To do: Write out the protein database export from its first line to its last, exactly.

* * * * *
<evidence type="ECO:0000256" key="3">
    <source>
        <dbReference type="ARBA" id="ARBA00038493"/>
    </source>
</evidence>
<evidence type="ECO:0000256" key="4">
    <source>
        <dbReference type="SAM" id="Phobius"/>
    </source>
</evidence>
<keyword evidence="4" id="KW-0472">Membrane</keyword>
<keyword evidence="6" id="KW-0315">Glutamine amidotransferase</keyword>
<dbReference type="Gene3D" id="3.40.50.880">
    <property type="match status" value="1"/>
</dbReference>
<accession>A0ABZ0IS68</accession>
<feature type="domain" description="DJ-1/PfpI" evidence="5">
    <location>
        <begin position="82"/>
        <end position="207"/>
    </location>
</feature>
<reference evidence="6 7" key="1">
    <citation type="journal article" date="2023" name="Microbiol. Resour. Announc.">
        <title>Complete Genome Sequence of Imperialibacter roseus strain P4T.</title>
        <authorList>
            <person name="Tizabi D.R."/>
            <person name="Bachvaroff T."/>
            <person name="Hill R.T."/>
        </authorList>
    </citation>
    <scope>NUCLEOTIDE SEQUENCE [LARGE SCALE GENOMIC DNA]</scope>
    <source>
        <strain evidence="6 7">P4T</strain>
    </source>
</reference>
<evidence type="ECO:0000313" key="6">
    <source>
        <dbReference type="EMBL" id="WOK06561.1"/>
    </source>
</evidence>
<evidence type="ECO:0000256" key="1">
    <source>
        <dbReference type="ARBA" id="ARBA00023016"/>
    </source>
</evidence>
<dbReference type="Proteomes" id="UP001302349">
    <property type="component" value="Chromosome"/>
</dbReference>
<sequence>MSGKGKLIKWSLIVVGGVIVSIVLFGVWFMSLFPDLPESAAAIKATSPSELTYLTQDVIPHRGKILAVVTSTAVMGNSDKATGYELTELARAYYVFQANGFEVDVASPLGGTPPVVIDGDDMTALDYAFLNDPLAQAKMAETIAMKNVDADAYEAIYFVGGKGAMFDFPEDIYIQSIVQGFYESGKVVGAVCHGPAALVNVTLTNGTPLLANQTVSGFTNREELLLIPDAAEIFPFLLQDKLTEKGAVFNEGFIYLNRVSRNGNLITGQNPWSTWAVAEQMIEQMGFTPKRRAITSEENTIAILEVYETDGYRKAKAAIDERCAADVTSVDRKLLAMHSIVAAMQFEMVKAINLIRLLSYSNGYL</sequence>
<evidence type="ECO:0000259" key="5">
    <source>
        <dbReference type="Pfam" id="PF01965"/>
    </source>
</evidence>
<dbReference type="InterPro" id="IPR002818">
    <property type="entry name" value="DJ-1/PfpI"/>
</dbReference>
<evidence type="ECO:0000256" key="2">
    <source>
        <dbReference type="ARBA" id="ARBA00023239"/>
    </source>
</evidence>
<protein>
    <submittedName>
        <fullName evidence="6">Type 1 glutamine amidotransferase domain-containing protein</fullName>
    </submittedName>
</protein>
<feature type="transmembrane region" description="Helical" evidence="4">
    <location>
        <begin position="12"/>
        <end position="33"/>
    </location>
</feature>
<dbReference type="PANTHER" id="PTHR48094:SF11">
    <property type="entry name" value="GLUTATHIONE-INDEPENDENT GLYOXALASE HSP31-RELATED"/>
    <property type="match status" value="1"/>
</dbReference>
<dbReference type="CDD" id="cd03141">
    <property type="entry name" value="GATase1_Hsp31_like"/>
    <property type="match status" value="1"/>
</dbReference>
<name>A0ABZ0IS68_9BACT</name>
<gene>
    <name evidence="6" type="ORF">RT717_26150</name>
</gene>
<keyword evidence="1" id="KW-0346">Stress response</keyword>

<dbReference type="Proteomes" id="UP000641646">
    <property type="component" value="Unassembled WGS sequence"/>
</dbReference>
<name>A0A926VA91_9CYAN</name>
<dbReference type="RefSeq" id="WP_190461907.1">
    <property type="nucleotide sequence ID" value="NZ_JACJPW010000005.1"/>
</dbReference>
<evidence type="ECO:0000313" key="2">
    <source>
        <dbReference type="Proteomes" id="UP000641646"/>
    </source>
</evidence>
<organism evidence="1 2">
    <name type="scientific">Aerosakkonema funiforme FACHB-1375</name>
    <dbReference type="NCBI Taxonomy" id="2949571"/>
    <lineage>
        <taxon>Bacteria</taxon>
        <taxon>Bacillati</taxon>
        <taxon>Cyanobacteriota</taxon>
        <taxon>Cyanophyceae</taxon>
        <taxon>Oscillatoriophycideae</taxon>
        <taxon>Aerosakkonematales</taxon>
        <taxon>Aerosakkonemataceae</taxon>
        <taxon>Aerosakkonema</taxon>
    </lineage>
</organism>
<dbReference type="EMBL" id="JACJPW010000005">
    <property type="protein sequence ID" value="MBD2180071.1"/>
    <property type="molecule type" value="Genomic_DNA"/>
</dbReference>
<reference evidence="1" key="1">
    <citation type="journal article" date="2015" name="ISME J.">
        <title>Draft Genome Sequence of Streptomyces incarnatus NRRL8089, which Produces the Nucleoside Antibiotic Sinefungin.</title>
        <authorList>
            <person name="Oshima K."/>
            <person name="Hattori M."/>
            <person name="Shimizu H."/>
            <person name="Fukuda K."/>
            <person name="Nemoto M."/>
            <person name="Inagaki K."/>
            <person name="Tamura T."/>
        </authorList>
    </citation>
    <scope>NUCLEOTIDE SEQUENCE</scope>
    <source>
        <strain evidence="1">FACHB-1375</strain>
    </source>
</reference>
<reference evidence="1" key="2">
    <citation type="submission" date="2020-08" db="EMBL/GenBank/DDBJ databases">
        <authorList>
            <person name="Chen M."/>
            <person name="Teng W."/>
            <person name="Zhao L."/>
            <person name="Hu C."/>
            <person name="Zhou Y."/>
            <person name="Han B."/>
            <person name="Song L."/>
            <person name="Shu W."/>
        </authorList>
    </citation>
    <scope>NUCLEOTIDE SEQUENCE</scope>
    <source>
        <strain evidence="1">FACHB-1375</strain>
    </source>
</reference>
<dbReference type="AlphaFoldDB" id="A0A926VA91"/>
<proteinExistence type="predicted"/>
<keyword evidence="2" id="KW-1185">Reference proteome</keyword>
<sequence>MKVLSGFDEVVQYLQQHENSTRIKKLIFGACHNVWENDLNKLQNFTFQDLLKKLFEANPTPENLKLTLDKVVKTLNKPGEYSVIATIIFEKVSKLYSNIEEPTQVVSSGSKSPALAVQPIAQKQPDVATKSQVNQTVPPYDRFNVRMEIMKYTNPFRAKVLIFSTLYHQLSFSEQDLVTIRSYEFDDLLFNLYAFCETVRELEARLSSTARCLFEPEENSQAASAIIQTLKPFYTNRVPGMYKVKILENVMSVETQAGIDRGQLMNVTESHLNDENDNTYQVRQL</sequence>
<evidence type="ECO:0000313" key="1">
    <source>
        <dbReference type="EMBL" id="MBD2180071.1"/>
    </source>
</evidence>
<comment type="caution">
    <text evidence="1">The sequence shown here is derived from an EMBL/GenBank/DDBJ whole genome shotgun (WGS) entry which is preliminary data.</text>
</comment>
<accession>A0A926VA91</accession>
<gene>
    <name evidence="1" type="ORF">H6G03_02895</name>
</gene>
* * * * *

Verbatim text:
<evidence type="ECO:0000256" key="3">
    <source>
        <dbReference type="ARBA" id="ARBA00038493"/>
    </source>
</evidence>
<evidence type="ECO:0000256" key="4">
    <source>
        <dbReference type="SAM" id="Phobius"/>
    </source>
</evidence>
<keyword evidence="4" id="KW-0472">Membrane</keyword>
<keyword evidence="6" id="KW-0315">Glutamine amidotransferase</keyword>
<dbReference type="Gene3D" id="3.40.50.880">
    <property type="match status" value="1"/>
</dbReference>
<accession>A0ABZ0IS68</accession>
<feature type="domain" description="DJ-1/PfpI" evidence="5">
    <location>
        <begin position="82"/>
        <end position="207"/>
    </location>
</feature>
<reference evidence="6 7" key="1">
    <citation type="journal article" date="2023" name="Microbiol. Resour. Announc.">
        <title>Complete Genome Sequence of Imperialibacter roseus strain P4T.</title>
        <authorList>
            <person name="Tizabi D.R."/>
            <person name="Bachvaroff T."/>
            <person name="Hill R.T."/>
        </authorList>
    </citation>
    <scope>NUCLEOTIDE SEQUENCE [LARGE SCALE GENOMIC DNA]</scope>
    <source>
        <strain evidence="6 7">P4T</strain>
    </source>
</reference>
<evidence type="ECO:0000313" key="6">
    <source>
        <dbReference type="EMBL" id="WOK06561.1"/>
    </source>
</evidence>
<evidence type="ECO:0000256" key="1">
    <source>
        <dbReference type="ARBA" id="ARBA00023016"/>
    </source>
</evidence>
<dbReference type="Proteomes" id="UP001302349">
    <property type="component" value="Chromosome"/>
</dbReference>
<sequence>MSGKGKLIKWSLIVVGGVIVSIVLFGVWFMSLFPDLPESAAAIKATSPSELTYLTQDVIPHRGKILAVVTSTAVMGNSDKATGYELTELARAYYVFQANGFEVDVASPLGGTPPVVIDGDDMTALDYAFLNDPLAQAKMAETIAMKNVDADAYEAIYFVGGKGAMFDFPEDIYIQSIVQGFYESGKVVGAVCHGPAALVNVTLTNGTPLLANQTVSGFTNREELLLIPDAAEIFPFLLQDKLTEKGAVFNEGFIYLNRVSRNGNLITGQNPWSTWAVAEQMIEQMGFTPKRRAITSEENTIAILEVYETDGYRKAKAAIDERCAADVTSVDRKLLAMHSIVAAMQFEMVKAINLIRLLSYSNGYL</sequence>
<evidence type="ECO:0000259" key="5">
    <source>
        <dbReference type="Pfam" id="PF01965"/>
    </source>
</evidence>
<dbReference type="InterPro" id="IPR002818">
    <property type="entry name" value="DJ-1/PfpI"/>
</dbReference>
<evidence type="ECO:0000256" key="2">
    <source>
        <dbReference type="ARBA" id="ARBA00023239"/>
    </source>
</evidence>
<protein>
    <submittedName>
        <fullName evidence="6">Type 1 glutamine amidotransferase domain-containing protein</fullName>
    </submittedName>
</protein>
<feature type="transmembrane region" description="Helical" evidence="4">
    <location>
        <begin position="12"/>
        <end position="33"/>
    </location>
</feature>
<dbReference type="PANTHER" id="PTHR48094:SF11">
    <property type="entry name" value="GLUTATHIONE-INDEPENDENT GLYOXALASE HSP31-RELATED"/>
    <property type="match status" value="1"/>
</dbReference>
<dbReference type="CDD" id="cd03141">
    <property type="entry name" value="GATase1_Hsp31_like"/>
    <property type="match status" value="1"/>
</dbReference>
<name>A0ABZ0IS68_9BACT</name>
<gene>
    <name evidence="6" type="ORF">RT717_26150</name>
</gene>
<keyword evidence="1" id="KW-0346">Stress response</keyword>

<dbReference type="Proteomes" id="UP000641646">
    <property type="component" value="Unassembled WGS sequence"/>
</dbReference>
<name>A0A926VA91_9CYAN</name>
<dbReference type="RefSeq" id="WP_190461907.1">
    <property type="nucleotide sequence ID" value="NZ_JACJPW010000005.1"/>
</dbReference>
<evidence type="ECO:0000313" key="2">
    <source>
        <dbReference type="Proteomes" id="UP000641646"/>
    </source>
</evidence>
<organism evidence="1 2">
    <name type="scientific">Aerosakkonema funiforme FACHB-1375</name>
    <dbReference type="NCBI Taxonomy" id="2949571"/>
    <lineage>
        <taxon>Bacteria</taxon>
        <taxon>Bacillati</taxon>
        <taxon>Cyanobacteriota</taxon>
        <taxon>Cyanophyceae</taxon>
        <taxon>Oscillatoriophycideae</taxon>
        <taxon>Aerosakkonematales</taxon>
        <taxon>Aerosakkonemataceae</taxon>
        <taxon>Aerosakkonema</taxon>
    </lineage>
</organism>
<dbReference type="EMBL" id="JACJPW010000005">
    <property type="protein sequence ID" value="MBD2180071.1"/>
    <property type="molecule type" value="Genomic_DNA"/>
</dbReference>
<reference evidence="1" key="1">
    <citation type="journal article" date="2015" name="ISME J.">
        <title>Draft Genome Sequence of Streptomyces incarnatus NRRL8089, which Produces the Nucleoside Antibiotic Sinefungin.</title>
        <authorList>
            <person name="Oshima K."/>
            <person name="Hattori M."/>
            <person name="Shimizu H."/>
            <person name="Fukuda K."/>
            <person name="Nemoto M."/>
            <person name="Inagaki K."/>
            <person name="Tamura T."/>
        </authorList>
    </citation>
    <scope>NUCLEOTIDE SEQUENCE</scope>
    <source>
        <strain evidence="1">FACHB-1375</strain>
    </source>
</reference>
<reference evidence="1" key="2">
    <citation type="submission" date="2020-08" db="EMBL/GenBank/DDBJ databases">
        <authorList>
            <person name="Chen M."/>
            <person name="Teng W."/>
            <person name="Zhao L."/>
            <person name="Hu C."/>
            <person name="Zhou Y."/>
            <person name="Han B."/>
            <person name="Song L."/>
            <person name="Shu W."/>
        </authorList>
    </citation>
    <scope>NUCLEOTIDE SEQUENCE</scope>
    <source>
        <strain evidence="1">FACHB-1375</strain>
    </source>
</reference>
<dbReference type="AlphaFoldDB" id="A0A926VA91"/>
<proteinExistence type="predicted"/>
<keyword evidence="2" id="KW-1185">Reference proteome</keyword>
<sequence>MKVLSGFDEVVQYLQQHENSTRIKKLIFGACHNVWENDLNKLQNFTFQDLLKKLFEANPTPENLKLTLDKVVKTLNKPGEYSVIATIIFEKVSKLYSNIEEPTQVVSSGSKSPALAVQPIAQKQPDVATKSQVNQTVPPYDRFNVRMEIMKYTNPFRAKVLIFSTLYHQLSFSEQDLVTIRSYEFDDLLFNLYAFCETVRELEARLSSTARCLFEPEENSQAASAIIQTLKPFYTNRVPGMYKVKILENVMSVETQAGIDRGQLMNVTESHLNDENDNTYQVRQL</sequence>
<evidence type="ECO:0000313" key="1">
    <source>
        <dbReference type="EMBL" id="MBD2180071.1"/>
    </source>
</evidence>
<comment type="caution">
    <text evidence="1">The sequence shown here is derived from an EMBL/GenBank/DDBJ whole genome shotgun (WGS) entry which is preliminary data.</text>
</comment>
<accession>A0A926VA91</accession>
<gene>
    <name evidence="1" type="ORF">H6G03_02895</name>
</gene>